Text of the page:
Jeannette Walls had a hardscrabble youth. Nomadic, poor, often hungry, she grew up in the desert Southwest and the mountains of West Virginia. She eventually escaped her poverty and moved to New York City, where she became a successful gossip columnist. Her parents moved there too. Only, they soon found themselves homeless. One night on her way to a party, dressed in designer clothes, she saw Mom rooting through a Dumpster. She lowered her head and asked the cabbie to take her home. My, how people would gossip if that were known.
“I was terrified,” says Walls. “I had this great life, a husband who loved me, a great job, a house with flush toilets, yet I felt like a fraud. I had a compulsion to write about this embarrassing stuff even though I knew I was risking everything.”
Walls made false starts on her memoir four times over 20 years, on each occasion growing so frustrated and fearful that she threw out the entire manuscript. Finally, when she was 44, The Glass Castle was published. It’s been on the New York Times bestseller list for almost three years, has sold more than two million copies, has been translated into 23 languages, and will soon be a movie.
“One of the lessons I’ve learned from writing this memoir is how much we all have in common,” says Walls. “So many of us think that certain things only happened to us and somehow they make us less of a person. I’m constantly urging people, especially older folks, to write about their lives. It gives you new perspective. It was hugely eye-opening for me and very cathartic. Even if the book hadn’t sold a single copy, it would still have been worth it.”
You don’t need to have had a hardscrabble youth in order to write a memoir. You don’t need eccentric parents. Believe it or not, you don’t need anything dramatic. And you certainly don’t have to publish it. Consider this exchange that Frank McCourt, the Pulitzer Prize-winning author of Angela’s Ashes and other memoirs, had with a skeptical student: “Mr. McCourt, you’re lucky,” the author recounts in Teacher Man. “You had that miserable childhood, so you have something to write about. What are we gonna write about? All we do is get born, go to school, go on vacation, go to college, fall in love or something, graduate and go into some kind of profession, get married, have the 2.3 kids you’re always talking about, send the kids to school, get divorced like 50 percent of the population, get fat, get the first heart attack, retire, die.”
“Jonathan,” McCourt replied, “that is the most miserable scenario of American life I’ve heard in a high school classroom. But you’ve supplied the ingredients for the great American novel. You’ve encapsulated the novels of Theodore Dreiser, Sinclair Lewis, F. Scott Fitzgerald.”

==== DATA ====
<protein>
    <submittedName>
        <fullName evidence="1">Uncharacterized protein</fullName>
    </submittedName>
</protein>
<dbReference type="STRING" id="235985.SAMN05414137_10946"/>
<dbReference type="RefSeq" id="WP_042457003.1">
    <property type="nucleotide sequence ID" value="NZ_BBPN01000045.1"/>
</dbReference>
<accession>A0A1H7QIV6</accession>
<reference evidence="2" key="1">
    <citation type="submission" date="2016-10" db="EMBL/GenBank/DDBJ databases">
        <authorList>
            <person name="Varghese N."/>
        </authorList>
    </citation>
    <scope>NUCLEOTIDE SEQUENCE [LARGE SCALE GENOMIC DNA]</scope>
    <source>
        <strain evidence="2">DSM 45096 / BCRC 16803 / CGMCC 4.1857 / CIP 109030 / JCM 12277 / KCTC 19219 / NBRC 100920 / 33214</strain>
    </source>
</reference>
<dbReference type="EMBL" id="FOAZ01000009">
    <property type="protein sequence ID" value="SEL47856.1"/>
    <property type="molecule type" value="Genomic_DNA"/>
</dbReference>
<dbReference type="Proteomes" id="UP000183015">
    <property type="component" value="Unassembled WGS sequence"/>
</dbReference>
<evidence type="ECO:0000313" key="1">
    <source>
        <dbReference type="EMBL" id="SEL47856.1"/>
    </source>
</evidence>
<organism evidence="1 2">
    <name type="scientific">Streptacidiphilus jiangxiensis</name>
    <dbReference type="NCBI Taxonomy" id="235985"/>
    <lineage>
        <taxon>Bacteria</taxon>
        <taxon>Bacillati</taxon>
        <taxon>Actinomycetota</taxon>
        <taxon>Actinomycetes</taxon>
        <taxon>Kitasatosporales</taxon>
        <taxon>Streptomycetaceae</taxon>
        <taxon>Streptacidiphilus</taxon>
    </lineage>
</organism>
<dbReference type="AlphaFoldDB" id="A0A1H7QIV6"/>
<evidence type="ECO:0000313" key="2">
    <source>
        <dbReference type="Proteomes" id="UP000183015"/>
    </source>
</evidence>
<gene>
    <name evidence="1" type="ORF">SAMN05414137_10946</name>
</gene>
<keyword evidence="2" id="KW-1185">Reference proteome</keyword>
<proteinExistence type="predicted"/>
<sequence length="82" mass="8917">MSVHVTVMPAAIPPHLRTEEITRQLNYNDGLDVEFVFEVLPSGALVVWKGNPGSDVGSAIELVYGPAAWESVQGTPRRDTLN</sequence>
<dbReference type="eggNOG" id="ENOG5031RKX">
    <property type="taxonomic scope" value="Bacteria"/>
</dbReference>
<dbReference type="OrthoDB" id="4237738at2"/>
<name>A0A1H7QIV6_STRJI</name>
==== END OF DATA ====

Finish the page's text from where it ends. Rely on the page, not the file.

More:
In other words, 99.9 percent of people lead boring lives. But every single one of them is trying to make some sense out of his or her existence, to find some meaning in the world, and therein lies the value and opportunity of memoir. It’s therapeutic for the writer, and it eventually even helps his or her descendants understand themselves better.
“Memoir is about handing over your life to someone and saying, This is what I went through, this is who I am, and maybe you can learn something from it,” says Walls. “It’s honestly sharing what you think, feel, and have gone through. If you can do that effectively, then somebody gets the wisdom and benefit of your experience without having to live it.”
Writing about your life is also about coming to a fresh understanding of it at an age when you probably think you know yourself pretty well. Novelist Stephen King has said, “I write to find out what I think.” He means that until you set an experience down on paper, until you ponder the perfect words to describe it, you can’t fully appreciate or understand it. Threading related experiences together, you see a pattern in the quilt of your existence. It’s about creating a legacy that doesn’t have dollar signs in front of it but has far greater residual value for family and friends.
There are as many different types of memoir as there are people. Like Walls and McCourt, you can write about your childhood. You can write about places you’ve visited, as Elizabeth Gilbert did in the blockbuster memoir Eat, Pray, Love. You can write about a particular person who influenced you, as Lorna Kelly did in The Camel Knows the Way, which chronicles her time with Mother Teresa and the Missionaries of Charity. You can write about a crime or injustice you encountered, as Mary-Ann Tirone Smith did in Girls of Tender Age, which traces the murder of a classmate. You can write a memoir about anything, no matter how small or seemingly inconsequential. Everybody has stories shelved in his or her subconscious, awaiting translation.